MAPLEWOOD, NJ — The seven candidates running for three spots on the South Orange Maplewood Board of Education offered differing views on the topic of budgeting at last night's candidates forum. At the heart of their discussion were the overarching questions: What should the PTA financially cover? And what should the district financially cover? The League of Women Voters hosted the October 24 event at the District Office in Maplewood.

Sharon Tanenbaum Kraus was the first to speak. “I think often times the PTA, especially in some of our schools, are relied on too heavily to provide things for our children when really I think that we should take a look at the budget and really figure out where we can find money to support our children.”

On a similar wavelength, Narda Chisholm-Greene said, “I remember last year, meeting with the folks who are part of the PTA and one of the things that came up was air conditioning in the classrooms; that they had to purchase for some classrooms but not every single one had that opportunity to get air conditioning. That shouldn’t be their responsibility.”

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Digging in deeper, Thair Joshua gave an example of how he believes school funding responsibilities should re-distribute, stating, “So with the facilities and integration plan...the goal of socio-economically integrating elementary schools should solve some of the PTAs funding disparity.”

Joshua is co-running with Erin Siders, who added, “I look at the middle schools, where SOMS goes on a trip to Washington, DC and when my son was at Maplewood Middle, it was a trip to Camp Mason overnight. These are things that really should come out of district funding.” The duo acknowledges the PTAs hefty contributions but would not release them of all responsibilities at once because of their effectiveness. Siders continued, “I am for pooling resources when needed to get rid of that inequity, to have an elementary school PTA versus a specific school PTA.” 

While Siders believes that pooling funds can resolve inequity, Stephanie Lawson-Muhammad believes that it creates inequity. Lawson-Muhammad, a two-term incumbent, went on to mention one school received laptops before the other.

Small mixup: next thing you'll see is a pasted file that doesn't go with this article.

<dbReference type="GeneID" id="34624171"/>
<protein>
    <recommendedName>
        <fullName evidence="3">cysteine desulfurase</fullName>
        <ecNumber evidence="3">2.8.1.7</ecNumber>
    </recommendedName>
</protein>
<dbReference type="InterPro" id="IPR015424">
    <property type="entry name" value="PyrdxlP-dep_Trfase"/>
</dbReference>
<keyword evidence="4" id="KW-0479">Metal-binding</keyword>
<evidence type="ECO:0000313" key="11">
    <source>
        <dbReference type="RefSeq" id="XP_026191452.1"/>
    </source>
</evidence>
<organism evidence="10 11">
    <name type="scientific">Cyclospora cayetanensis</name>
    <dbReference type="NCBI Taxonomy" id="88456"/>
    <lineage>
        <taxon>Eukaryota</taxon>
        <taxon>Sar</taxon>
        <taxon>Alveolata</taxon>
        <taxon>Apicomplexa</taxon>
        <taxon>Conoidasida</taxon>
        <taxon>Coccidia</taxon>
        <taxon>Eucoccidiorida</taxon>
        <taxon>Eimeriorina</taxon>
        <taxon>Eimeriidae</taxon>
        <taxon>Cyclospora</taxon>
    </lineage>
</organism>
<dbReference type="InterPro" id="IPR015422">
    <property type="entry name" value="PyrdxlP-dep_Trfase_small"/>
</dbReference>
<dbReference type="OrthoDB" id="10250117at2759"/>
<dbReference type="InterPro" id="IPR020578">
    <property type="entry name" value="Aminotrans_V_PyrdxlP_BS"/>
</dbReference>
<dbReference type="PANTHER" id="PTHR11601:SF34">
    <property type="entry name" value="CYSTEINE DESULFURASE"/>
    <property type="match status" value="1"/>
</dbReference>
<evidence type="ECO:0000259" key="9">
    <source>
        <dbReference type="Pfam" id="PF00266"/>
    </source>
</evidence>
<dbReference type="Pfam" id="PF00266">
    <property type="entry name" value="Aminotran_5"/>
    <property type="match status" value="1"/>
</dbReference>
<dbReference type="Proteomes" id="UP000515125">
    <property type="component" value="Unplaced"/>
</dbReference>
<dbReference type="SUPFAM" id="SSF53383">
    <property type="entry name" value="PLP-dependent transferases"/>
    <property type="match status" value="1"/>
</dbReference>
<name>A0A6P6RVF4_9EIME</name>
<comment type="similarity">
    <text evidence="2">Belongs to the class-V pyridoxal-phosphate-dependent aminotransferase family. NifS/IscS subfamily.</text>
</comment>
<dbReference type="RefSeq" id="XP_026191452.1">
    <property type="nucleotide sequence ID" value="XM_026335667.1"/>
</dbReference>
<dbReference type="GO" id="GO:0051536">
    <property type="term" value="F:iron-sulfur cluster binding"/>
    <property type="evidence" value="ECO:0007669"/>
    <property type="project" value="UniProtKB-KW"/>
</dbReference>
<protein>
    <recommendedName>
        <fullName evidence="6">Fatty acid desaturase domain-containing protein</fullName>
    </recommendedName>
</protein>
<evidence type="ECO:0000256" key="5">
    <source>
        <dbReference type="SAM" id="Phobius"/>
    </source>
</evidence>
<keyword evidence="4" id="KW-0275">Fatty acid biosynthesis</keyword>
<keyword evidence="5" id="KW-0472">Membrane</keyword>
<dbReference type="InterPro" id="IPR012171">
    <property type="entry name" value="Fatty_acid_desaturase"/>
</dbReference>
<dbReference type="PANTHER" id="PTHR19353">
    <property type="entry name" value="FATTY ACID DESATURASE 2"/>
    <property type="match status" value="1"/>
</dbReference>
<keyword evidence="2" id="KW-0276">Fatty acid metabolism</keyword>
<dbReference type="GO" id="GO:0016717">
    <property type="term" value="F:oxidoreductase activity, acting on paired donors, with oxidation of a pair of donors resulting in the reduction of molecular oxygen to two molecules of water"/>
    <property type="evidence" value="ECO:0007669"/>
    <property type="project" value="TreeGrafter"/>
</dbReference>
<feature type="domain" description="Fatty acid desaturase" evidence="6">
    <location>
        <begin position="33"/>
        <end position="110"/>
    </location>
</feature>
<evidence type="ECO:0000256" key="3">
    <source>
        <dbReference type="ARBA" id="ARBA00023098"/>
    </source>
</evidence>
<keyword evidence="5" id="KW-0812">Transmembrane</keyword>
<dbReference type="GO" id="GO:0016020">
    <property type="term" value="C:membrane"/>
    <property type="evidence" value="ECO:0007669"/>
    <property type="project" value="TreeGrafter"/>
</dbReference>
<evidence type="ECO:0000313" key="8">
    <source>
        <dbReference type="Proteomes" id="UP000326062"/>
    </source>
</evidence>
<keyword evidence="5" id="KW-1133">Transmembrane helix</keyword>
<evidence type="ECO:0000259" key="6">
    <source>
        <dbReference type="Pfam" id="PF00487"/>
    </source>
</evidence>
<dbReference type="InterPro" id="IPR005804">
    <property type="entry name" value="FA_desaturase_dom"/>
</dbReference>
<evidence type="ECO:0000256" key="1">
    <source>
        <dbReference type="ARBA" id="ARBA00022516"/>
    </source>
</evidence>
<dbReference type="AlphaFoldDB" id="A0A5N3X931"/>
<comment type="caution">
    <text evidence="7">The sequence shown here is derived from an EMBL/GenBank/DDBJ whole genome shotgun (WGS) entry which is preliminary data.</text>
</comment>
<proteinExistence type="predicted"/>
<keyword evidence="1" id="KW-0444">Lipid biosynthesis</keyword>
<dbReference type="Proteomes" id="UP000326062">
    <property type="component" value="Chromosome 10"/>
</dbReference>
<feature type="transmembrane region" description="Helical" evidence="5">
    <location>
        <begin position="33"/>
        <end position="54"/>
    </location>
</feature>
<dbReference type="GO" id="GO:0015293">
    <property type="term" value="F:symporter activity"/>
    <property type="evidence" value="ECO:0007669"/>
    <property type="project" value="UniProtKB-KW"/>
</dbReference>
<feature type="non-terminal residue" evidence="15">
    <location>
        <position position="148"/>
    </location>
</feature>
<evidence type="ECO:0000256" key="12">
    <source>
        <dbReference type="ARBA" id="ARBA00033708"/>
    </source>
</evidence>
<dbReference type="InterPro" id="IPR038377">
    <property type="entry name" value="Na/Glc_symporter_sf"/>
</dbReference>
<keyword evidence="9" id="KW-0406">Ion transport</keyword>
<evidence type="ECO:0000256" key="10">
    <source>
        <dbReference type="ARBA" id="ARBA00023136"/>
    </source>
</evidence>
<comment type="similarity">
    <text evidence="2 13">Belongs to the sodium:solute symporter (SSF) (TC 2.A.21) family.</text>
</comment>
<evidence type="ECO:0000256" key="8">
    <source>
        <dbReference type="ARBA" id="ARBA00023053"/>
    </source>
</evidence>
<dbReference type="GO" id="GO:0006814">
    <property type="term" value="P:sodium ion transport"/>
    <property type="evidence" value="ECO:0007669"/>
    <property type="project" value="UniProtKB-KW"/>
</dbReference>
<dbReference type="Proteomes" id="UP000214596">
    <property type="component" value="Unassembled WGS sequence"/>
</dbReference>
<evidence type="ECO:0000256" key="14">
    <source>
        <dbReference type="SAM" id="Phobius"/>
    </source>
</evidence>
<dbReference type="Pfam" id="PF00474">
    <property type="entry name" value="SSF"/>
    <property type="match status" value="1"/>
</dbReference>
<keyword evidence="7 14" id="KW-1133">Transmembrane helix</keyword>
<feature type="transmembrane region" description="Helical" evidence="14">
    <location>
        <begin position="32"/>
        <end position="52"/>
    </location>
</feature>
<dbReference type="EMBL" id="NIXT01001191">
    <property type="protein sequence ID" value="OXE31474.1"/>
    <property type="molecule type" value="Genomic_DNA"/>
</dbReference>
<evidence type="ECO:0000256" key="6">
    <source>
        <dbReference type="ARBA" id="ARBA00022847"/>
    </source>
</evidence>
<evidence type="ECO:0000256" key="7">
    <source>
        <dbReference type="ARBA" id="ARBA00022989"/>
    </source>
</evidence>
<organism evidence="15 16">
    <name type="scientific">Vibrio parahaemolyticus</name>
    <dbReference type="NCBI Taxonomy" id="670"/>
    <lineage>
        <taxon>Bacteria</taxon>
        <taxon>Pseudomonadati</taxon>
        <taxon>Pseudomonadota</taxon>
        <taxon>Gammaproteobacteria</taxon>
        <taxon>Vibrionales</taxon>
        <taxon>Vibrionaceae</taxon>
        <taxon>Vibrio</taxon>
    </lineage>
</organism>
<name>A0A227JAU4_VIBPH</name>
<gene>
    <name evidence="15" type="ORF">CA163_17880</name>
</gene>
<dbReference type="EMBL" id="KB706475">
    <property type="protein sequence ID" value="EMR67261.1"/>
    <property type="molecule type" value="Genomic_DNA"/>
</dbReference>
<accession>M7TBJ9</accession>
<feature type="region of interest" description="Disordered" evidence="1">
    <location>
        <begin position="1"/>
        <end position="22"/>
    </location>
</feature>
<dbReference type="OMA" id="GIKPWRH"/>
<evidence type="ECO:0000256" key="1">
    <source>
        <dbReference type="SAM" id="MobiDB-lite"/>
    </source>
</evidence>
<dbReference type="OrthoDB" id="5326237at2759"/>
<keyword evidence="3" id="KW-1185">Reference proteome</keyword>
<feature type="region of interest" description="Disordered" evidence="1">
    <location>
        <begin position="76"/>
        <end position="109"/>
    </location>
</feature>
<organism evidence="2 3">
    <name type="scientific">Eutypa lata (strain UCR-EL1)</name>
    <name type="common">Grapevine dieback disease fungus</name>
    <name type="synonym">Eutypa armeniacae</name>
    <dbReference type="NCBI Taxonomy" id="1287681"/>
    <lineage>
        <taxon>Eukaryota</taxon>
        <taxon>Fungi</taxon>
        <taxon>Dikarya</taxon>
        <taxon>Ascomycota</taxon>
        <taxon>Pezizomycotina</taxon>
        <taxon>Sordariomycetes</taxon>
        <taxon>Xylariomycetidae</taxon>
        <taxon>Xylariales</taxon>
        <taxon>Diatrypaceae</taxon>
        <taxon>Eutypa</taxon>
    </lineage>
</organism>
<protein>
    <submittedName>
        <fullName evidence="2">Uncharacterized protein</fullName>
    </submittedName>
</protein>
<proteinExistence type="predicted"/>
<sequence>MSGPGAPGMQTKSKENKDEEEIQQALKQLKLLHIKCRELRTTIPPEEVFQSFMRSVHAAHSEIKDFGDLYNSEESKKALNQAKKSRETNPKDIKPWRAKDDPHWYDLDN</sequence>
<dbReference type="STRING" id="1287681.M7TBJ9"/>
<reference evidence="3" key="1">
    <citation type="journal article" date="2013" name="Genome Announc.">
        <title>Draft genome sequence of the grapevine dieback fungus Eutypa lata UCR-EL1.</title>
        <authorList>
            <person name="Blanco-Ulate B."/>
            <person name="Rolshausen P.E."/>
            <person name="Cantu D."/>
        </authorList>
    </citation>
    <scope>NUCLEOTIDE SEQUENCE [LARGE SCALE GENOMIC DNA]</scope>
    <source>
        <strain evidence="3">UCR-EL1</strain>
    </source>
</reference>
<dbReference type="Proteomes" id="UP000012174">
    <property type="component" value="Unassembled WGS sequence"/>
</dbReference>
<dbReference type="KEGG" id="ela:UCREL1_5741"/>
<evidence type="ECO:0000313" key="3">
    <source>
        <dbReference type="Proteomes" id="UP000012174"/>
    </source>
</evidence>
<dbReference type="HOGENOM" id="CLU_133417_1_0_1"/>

Ultimately, she still stands for the PTAs contributions saying, “There is just not enough money to fund our district and we know that year over year costs are going up, and having the support of our PTAs and HSAs is essential. I think making sure that we identify which areas are appropriate for funding and which are not is critical.”

Johanna Wright also brought up the issue, pegging it with rising taxes. Wright exclaimed, “With the taxes that we pay in South Orange and Maplewood, our children should be experiencing an exclusive private school education.” Wright, a two-term incumbent, noted, “We have money, we just don’t know where to put it.”

Carey Smith listed some of what he considers district responsibility, like the arts, purchasing more and newer technologies, facility upkeep, and buying books for the classrooms and libraries. However, he said, it is not that the PTA should contribute less, instead they should more so be what teachers look to for help. He states, “I think the PTAs need to support the teachers more and give teachers more of what they need in the classroom...”

Joshua and Siders discussed the upcoming launch of the integration plan that will bus students across the district to different schools, but noted the public hasn’t received more than surface level information about the integration plan and how that will prove to be financially beneficial and physically/emotionally beneficial for the students.

Tanenbaum Kraus mentioned potentially trying to “find money” in the budget, and Greene mentioned her dissatisfaction with things like the PTA purchasing air conditioners. No candidate offered much insight on how they would execute their visions.

On the opposite side of the spectrum, Lawson-Muhammad mentioned the importance of the PTA as a way to keep high local taxes from becoming crippling. Wright, who has been an outspoken and fairly charismatic candidate, stands firmly in her belief that there is enough funding as is, and the issue is more so how it is being used.

Voting will be held Tuesday, November 5th.